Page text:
New Jersey continues to be an interesting puzzle to me. We are more like Europe than California when you consider the ways that so many different pieces of land in New Jersey have a significant history. But, unlike much of Europe, we have yet to develop a real model of how to value these histories and how to treat these properties. Especially since they are so frequently located in points of conflict with other needs and interests of the community. Preservation New Jersey picks 10 endangered places each year and the pattern is stunning. Many of these aren't hidden away country cabins where George Washington's cousin spent a night, but are substantial structures hidden in plain sight in the urban landscapes that so many New Jerseyans speed through. Check out these from Trenton, Jersey City, and Camden. And some are just things that we taked for granted like old hotels and trees.
On Sunday, the Times described how some historic properties are re-entering the private realm since their public hasn't stepped up to embrace them. These clearly seems like the sort of pattern that we will live to regret in a few decades. Who's fault is this? What are we supposed to do about it?
Some of the problem is simply awareness. It is exciting to see a sustained growth of organizations that are helping track these histories and make them increasingly accessible. For instance the National Assocaition of Olmsted Parks is putting lists of projects online (especially with help from the NPS). And I've recently been revisiting the wonderful resource, Pioneers of American Landscape Design, which catalogs a long list of forgotten historic designers. I think it is one of the most enjoyable and underappreciated books on landscape architecture.
02 January 2007
Central Park's centerpiece, Bethesda Terrace, is going to return to its original glory with a long promised overhaul. The 3-dimensional diagram helps explain the work, which will include returning the plaza's tiles which have been in storage since the 1980s.
For instance, he highlights the use of aerial photography of Barbara Streisand's property as a new, technologically enabled way that people are violating her privacy. Yet, for decades, people have been able to fly over these same properties (at a safe altitude) and see what they could see. The ability to photograph it hasn't changed much at all. But the ability to publish it has changed, especially when you intersect the Internet with California's anti-paparazzi statute. That's the change. A similar change is the change in records about property ownership, which have always been a matter of public record.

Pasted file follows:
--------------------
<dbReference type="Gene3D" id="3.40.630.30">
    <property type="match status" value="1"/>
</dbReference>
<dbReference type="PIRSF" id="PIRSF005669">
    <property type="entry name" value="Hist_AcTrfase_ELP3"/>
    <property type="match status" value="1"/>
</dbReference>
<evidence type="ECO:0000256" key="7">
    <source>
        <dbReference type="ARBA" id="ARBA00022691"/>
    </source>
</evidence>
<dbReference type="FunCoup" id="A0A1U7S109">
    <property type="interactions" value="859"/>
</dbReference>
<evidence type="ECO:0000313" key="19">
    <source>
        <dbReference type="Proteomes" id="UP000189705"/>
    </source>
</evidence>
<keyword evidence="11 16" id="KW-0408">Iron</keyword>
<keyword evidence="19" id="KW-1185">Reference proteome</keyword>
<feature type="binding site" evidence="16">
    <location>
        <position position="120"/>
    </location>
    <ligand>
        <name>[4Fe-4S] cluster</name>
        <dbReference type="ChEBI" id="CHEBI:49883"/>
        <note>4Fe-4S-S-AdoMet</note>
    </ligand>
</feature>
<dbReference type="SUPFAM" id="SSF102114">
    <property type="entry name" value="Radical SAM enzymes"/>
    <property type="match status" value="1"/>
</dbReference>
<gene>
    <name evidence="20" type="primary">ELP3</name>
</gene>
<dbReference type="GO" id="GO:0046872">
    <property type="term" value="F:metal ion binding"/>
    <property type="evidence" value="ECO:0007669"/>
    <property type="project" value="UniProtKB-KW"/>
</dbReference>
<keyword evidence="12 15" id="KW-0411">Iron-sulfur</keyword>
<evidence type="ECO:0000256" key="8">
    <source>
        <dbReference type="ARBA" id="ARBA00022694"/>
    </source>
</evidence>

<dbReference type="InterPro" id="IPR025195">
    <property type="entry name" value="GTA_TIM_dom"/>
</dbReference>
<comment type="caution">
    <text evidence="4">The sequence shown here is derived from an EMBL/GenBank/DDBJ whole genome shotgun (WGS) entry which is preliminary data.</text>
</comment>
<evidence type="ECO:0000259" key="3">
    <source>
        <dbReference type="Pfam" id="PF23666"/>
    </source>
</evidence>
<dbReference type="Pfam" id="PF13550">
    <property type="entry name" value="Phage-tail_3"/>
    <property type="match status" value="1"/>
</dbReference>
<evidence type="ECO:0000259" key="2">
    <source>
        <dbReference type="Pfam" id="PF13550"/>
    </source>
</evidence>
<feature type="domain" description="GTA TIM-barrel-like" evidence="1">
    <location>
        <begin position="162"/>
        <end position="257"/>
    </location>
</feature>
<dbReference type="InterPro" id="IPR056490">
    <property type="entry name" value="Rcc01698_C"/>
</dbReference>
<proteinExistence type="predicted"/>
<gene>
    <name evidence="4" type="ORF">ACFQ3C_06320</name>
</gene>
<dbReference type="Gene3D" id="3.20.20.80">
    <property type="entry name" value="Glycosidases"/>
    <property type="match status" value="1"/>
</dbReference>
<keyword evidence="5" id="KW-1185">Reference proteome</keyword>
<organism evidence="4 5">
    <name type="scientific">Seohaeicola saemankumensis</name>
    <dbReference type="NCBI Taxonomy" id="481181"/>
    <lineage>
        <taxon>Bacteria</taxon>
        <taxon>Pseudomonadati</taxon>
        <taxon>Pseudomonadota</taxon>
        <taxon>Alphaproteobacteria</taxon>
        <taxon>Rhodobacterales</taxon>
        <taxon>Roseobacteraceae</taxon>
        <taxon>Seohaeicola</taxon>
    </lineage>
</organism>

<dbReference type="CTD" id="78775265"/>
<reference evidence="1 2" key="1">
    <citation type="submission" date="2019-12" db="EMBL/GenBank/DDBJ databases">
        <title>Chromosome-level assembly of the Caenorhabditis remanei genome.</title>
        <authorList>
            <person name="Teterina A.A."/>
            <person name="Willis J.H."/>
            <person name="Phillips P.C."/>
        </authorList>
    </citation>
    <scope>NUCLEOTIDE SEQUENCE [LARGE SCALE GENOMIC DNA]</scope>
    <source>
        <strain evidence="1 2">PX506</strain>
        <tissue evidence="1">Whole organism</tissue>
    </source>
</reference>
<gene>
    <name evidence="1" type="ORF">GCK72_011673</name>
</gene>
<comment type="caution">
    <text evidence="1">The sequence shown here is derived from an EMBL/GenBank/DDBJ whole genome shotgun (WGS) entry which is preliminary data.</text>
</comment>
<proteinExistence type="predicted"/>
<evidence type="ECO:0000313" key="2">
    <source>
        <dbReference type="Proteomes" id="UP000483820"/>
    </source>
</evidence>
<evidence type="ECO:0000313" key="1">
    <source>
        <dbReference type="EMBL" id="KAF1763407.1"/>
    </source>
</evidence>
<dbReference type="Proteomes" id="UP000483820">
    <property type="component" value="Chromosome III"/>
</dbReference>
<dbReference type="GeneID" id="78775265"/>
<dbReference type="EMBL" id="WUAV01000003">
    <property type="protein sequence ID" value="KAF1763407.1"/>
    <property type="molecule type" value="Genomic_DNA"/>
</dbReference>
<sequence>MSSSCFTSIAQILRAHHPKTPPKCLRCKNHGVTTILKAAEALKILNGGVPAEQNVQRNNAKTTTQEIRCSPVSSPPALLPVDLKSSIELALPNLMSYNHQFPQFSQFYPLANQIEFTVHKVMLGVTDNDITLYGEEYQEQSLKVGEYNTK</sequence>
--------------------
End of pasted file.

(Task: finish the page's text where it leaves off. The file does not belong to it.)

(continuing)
I appreciate that California wants to protect their most treasured natural resource (celebrities) and I certainly appreciate that they are worried about inappropriate violations of privacy.
At least the photos, taken with an explicit public purpose in mind, are a private product. But the property data are a form of public records whose public accessibility is key to their purpose. How can you challenge your tax assessment or check property boundaries? How else can reporters and investigators look into tricky land deals? The transparency is important to establish the trust between the citizens and their government.
01 January 2007
One thing I've been doing is revisiting the basic problems plaguing so many of our communities at the intersection of environment and race. How is it that decade after decade, so many minorities who try to improve their lot in life seem to end up in dangerous, unsustainable positions? Even when government offers them solutions, they never seem to work out as planned. Certainly my interest in groups like Future City Inc. and the Green Map System are an effort to dig into this a little more. But there are other folks who grapple with this stuff every day.
One of those folks is Majora Carter, who leads Sustainable South Bronx. Having received a MacArthur fellowship in 2005, she was a featured speaker at Google's TED in 2006. In a great 20 minute video, Carter talked about the need to get grassroots groups to the table during the decision making process rather than after the fact. More importantly, she made an impassioned presentation about how SSB is making its impact with visionary projects like teaching area residents skills so they can be engaged professionally building green roof projects - employment and environmental improvement are wrapped in one. She says, "Green is the New Black".
This weekend the NY Times ran an op-ed guest column called "The Last Race Problem" by Orlando Patterson. As a sociology professor at Harvard, Patterson starts with some strong credentials for his exploration of how the black community continues some of its struggles with segregation. He points to the ways that schools are even more segregated than in the 1960s and that black neighborhoods often remain self-segregated. "[B]lacks generally prefer to live in neighborhoods that are at least 40 percent black." Additionally, "we learn from repeated polls that whites say they are comfortable living in neighborhoods that are approximately 25 percent black." His final suggestion is that if the black community wants to get serious about improving their own situation, the black middle class may need to follow the lead of other minority groups and sacrifice their automonomy and force integration through changes in their own lives. Its a short column and hard to know the specifics he has in mind, but it shows a very different way of looking at some of the same issues that Majora raises. (It also dovetails with another recent news article that detailed the challenges for a middle class black family to hire a nanny that can work in these segregated neighborhoods.)
The Times also maintains a web page on Race that I had not before seen.
A little provocation goes a long ways on an issue like race. It isn't about A solution as much as vigilently continuing to work towards improvement and always studying what is working and what isn't.
Watch the video.
Read the op-ed piece.
Think about the future.
UPDATE: On 1/2, the Star-Ledger wrote about Corey Booker's one-kid-at-a-time approach to dealing with urban issues. We also watched the movie about Booker's first run at Mayor, Street Fight. Booker's approach is not at all inconcsistent with the things these other approaches, but it certainly has its own style and flavor. And, the movie really reminds you of how many issues are woven into the tattered urban fabric of a place like Newark.